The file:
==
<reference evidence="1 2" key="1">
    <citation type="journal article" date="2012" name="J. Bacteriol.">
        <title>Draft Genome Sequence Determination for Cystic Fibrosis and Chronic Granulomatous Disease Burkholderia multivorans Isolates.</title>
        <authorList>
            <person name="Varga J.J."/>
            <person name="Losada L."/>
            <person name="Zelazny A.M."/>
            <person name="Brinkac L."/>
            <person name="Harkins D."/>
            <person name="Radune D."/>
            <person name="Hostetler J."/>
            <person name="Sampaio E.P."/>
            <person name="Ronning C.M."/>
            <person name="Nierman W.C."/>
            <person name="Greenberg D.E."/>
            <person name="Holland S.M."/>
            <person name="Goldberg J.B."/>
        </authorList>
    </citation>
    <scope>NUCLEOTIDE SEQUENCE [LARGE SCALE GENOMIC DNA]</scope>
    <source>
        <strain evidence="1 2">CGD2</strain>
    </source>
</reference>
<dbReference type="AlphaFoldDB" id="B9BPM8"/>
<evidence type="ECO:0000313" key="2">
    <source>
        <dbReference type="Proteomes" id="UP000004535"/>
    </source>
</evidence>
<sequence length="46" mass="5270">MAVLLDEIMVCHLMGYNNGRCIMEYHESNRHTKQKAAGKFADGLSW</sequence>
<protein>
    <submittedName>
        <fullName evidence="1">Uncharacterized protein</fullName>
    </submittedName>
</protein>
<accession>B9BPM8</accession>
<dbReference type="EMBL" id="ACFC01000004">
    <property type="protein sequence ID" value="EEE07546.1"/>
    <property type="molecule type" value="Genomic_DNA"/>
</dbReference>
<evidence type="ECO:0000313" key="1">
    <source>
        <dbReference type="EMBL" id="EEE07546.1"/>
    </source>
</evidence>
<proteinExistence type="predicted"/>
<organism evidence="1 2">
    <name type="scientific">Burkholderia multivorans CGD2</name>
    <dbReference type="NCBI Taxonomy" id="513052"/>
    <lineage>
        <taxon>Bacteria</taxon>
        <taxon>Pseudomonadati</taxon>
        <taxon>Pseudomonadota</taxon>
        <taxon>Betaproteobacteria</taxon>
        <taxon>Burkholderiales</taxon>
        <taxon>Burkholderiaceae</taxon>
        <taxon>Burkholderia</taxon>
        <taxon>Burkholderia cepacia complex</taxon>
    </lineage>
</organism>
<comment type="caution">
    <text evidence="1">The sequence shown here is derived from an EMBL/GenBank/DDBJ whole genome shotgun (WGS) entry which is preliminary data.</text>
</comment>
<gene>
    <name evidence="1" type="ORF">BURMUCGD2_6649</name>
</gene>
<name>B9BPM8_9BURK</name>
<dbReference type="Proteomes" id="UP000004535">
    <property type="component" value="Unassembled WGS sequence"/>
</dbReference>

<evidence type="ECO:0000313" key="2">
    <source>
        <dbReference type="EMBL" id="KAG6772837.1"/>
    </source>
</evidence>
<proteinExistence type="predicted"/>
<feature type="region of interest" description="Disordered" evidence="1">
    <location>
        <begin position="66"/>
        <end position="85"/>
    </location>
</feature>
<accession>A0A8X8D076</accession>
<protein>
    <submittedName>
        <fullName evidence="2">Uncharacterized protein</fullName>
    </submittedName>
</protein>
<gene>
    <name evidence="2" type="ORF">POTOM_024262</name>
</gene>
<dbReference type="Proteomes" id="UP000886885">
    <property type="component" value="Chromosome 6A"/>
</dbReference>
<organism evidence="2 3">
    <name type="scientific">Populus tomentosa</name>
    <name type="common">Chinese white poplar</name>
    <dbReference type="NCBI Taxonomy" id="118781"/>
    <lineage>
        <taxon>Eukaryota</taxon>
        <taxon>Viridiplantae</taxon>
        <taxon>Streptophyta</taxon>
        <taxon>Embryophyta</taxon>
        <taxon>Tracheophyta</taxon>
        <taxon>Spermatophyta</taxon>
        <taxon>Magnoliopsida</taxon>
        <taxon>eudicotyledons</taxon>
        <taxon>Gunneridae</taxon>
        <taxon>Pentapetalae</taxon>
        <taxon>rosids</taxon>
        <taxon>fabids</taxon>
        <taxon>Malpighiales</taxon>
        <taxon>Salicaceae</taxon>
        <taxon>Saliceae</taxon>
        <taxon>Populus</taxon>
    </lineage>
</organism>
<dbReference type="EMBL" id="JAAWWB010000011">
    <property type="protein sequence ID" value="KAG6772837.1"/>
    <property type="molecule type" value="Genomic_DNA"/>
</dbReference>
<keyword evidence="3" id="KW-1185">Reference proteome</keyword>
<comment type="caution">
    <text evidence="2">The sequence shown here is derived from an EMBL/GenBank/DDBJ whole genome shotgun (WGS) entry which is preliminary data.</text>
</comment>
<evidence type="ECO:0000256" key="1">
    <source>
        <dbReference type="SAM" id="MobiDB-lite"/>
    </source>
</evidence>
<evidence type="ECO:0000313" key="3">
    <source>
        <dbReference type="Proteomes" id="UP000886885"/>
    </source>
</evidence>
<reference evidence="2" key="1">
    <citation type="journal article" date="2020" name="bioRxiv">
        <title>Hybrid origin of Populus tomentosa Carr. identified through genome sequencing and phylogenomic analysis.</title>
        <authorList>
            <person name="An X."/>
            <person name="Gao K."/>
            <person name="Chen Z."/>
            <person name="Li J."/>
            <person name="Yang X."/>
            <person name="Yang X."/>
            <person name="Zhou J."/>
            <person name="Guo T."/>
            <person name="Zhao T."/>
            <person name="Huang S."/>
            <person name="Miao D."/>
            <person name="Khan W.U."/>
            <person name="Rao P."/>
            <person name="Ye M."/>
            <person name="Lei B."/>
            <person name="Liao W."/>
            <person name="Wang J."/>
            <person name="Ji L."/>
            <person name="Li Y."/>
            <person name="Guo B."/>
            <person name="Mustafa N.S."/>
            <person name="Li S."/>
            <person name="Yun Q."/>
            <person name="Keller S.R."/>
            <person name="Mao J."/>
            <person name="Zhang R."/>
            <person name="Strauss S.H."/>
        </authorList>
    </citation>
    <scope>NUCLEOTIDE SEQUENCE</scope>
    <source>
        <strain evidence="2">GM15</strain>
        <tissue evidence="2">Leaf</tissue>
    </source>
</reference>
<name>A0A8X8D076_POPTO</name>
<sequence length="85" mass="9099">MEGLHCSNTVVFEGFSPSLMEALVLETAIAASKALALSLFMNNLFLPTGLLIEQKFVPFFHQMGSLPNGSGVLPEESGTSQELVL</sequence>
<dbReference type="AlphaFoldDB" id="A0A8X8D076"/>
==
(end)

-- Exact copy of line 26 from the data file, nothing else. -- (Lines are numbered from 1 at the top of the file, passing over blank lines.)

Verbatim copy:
<evidence type="ECO:0000313" key="2">